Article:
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Journal Issue
Volume 13 Issue 5 / Oct 2015  pp317‑445

Editor: Rikke Ørngreen, Karin Levinsen

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Editorial  pp317‑319

Rikke Ørngreen, Karin Levinsen

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i‑SERF: An Integrated Self‑Evaluated and Regulated Framework for Deploying Web 2.0 Technologies in the Educational Process  pp320‑332

Theodoros Karvounidis, Konstantinos Himos, Sotirios Bersimis, Christos Douligeris

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Analysis of Social Worker and Educator's Areas of Intervention Through Multimedia Concept Maps And Online Discussion Forums In Higher Education  pp333‑346

Esteban Vázquez-Cano, Eloy López Meneses, José Luis Sarasola Sánchez-Serrano

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Student Response (clicker) Systems: Preferences of Biomedical Physiology Students in Asian classes  pp347‑356

Isabel Hwang, Kevin Wong, Shun Leung Lam, Paul Lam

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Virtual Reality Based Behavioral Learning For Autistic Children  pp357‑365

Chandra Reka Ramachandiran, Nazean Jomhari, Shamala Thiyagaraja, Malissa Maria

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Visualizing Solutions: Apps as Cognitive Stepping‑Stones in the Learning Process  pp366‑379

Michael Stevenson, John Hedberg, Kate Highfield, Mingming Diao

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Abstract

Abstract: In many K‑12 and higher education contexts, the use of smart mobile devices increasingly affords learning experiences that are situated, authentic and connected. While earlier reviews of mobile technology may have led to criticism of these devic es as being largely for consumption, many current uses emphasize creativity and productivity, with diverse purposes ranging from blogging and social networking to near full‑scale video editing, office productivity and language translation. These affordanc es are further made possible by the large‑scale development of mobile applications (or apps). For the vast majority of mobile device users ‑ now numbering in the billions ⠍ many of these learning experiences are informal and just‑in‑time, sometimes un planned, unsanctioned by educational discourse and beyond the immediate locus of institutional control. As smart technologies become increasingly an extension of the personal, educators are faced with the question: how can we best facilitate and explicate the learning process and design relevant experiences that leverage the affordances of so many mobile devices? This paper explores how the effective use of apps enable the learning process to be visualized in ways that support meaningful and student‑cente red learning. The authors discuss recent developments in technology, mobile learning and multiliteracies, drawing on a range of case studies deploying mobile devices and using apps as part of learner‑led inquiry processes to enable creativity, collaborati on and critical thinking. Emerging from these case studies are real classroom examples, teacher‑student reflections, scaffolds and working models that all speak to the importance of using apps to visualize learning and support learners at each stage of th e learning process. Exploring the connections between mobile devices, media literacy and visual literacy, the paper also emphasizes the collaborative affordances of many current apps and the importance of multimodal forms of representation through gesture , voice, text, video and audio. Citing the com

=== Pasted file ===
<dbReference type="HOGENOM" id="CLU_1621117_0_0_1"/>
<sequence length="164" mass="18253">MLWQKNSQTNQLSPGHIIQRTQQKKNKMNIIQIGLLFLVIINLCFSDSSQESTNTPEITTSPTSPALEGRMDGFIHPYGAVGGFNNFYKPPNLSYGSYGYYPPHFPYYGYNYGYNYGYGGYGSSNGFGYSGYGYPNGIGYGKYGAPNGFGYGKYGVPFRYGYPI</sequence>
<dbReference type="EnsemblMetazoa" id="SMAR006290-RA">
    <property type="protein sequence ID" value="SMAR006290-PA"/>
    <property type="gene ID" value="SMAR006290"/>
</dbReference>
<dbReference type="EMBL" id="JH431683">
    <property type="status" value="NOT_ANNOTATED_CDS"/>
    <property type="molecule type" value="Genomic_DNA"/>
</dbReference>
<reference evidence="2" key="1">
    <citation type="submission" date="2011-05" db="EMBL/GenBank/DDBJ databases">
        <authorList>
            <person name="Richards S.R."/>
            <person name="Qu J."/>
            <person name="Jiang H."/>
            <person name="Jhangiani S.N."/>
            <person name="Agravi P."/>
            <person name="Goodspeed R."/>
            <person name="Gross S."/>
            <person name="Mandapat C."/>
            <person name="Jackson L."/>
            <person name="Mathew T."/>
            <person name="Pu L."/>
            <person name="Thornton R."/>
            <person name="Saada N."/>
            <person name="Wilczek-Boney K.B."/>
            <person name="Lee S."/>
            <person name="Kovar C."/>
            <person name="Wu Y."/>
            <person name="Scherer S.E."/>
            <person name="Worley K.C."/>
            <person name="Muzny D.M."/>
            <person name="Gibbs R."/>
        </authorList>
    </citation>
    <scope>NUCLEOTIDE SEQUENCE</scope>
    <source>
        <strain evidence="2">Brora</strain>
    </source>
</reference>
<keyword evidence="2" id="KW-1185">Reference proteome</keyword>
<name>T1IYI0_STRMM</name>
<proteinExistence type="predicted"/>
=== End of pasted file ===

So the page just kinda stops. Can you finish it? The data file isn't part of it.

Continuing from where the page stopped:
Keywords: Keywords: apps, m-learning, tablets, smartphones, inquiry

 

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Staff Development and Institutional Support for Technology Enhanced Learning in UK Universities  pp380‑389

Timos Almpanis

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Does the Web Contain Pedagogically Informed Materials? The COSREW Outcomes  pp390‑411

Athitaya Nitchot, Lester Gilbert

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Learner Differences in Perceived Satisfaction of an Online Learning: an Extension to the Technology Acceptance Model in an Arabic Sample  pp412‑430

Ahmed Al-Azawei, Karsten Lundqvist

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Mastering Digital Literacy  pp431‑432

Miles Harvey

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